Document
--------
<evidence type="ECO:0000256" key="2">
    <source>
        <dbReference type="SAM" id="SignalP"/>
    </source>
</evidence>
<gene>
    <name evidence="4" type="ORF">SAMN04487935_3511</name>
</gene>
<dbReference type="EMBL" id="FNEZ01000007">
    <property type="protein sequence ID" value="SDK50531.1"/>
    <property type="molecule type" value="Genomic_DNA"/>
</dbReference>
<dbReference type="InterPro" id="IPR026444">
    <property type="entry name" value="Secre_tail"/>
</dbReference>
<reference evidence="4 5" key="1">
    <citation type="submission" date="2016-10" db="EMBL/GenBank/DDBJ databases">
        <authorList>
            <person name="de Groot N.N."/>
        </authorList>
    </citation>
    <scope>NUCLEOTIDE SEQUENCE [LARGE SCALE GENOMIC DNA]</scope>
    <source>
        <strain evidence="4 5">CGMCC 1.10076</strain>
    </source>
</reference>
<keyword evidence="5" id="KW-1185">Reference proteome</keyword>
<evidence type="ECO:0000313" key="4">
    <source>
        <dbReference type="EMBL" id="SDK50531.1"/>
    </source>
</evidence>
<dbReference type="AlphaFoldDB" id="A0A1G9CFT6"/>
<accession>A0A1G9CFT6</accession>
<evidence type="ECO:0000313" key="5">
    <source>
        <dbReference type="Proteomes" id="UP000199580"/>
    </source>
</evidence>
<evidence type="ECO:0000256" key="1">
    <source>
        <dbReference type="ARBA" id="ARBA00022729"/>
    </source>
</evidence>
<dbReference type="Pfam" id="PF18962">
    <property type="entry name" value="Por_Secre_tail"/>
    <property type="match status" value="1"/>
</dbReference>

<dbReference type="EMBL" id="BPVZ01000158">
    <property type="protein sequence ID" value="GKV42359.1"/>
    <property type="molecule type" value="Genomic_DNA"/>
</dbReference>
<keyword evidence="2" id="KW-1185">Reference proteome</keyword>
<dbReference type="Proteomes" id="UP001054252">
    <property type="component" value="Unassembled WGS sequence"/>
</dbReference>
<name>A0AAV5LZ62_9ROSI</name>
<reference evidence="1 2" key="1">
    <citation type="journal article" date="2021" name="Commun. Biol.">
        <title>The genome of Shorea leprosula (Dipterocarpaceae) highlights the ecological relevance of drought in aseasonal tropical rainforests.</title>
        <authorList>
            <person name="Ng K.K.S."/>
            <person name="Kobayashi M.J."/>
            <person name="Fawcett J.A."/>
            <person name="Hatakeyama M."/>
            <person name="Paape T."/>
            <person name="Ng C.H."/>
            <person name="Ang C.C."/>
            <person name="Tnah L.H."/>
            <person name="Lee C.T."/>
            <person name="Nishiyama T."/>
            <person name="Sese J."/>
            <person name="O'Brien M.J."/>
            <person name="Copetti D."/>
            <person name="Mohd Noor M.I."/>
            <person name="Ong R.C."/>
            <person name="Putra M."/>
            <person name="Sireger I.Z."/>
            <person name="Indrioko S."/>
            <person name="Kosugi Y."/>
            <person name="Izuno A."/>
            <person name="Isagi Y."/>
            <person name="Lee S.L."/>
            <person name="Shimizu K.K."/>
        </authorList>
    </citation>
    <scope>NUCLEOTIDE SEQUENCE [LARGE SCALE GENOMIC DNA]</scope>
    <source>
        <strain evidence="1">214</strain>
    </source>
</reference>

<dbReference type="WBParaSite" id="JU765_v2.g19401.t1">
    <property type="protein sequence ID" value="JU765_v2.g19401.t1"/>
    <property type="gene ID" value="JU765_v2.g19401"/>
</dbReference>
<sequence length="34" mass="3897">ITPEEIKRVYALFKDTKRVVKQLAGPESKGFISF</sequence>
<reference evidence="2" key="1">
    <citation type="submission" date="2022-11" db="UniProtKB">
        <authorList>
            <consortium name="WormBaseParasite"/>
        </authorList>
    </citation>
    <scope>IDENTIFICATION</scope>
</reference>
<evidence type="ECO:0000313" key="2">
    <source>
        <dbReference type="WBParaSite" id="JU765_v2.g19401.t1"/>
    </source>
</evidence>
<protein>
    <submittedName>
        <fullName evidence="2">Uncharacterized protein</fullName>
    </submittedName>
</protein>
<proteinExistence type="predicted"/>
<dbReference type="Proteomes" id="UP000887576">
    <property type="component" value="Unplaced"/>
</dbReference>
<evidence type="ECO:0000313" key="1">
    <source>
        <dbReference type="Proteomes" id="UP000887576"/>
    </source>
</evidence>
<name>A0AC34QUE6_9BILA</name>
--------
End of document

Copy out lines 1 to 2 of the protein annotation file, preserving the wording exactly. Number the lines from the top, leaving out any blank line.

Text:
<evidence type="ECO:0000256" key="2">
    <source>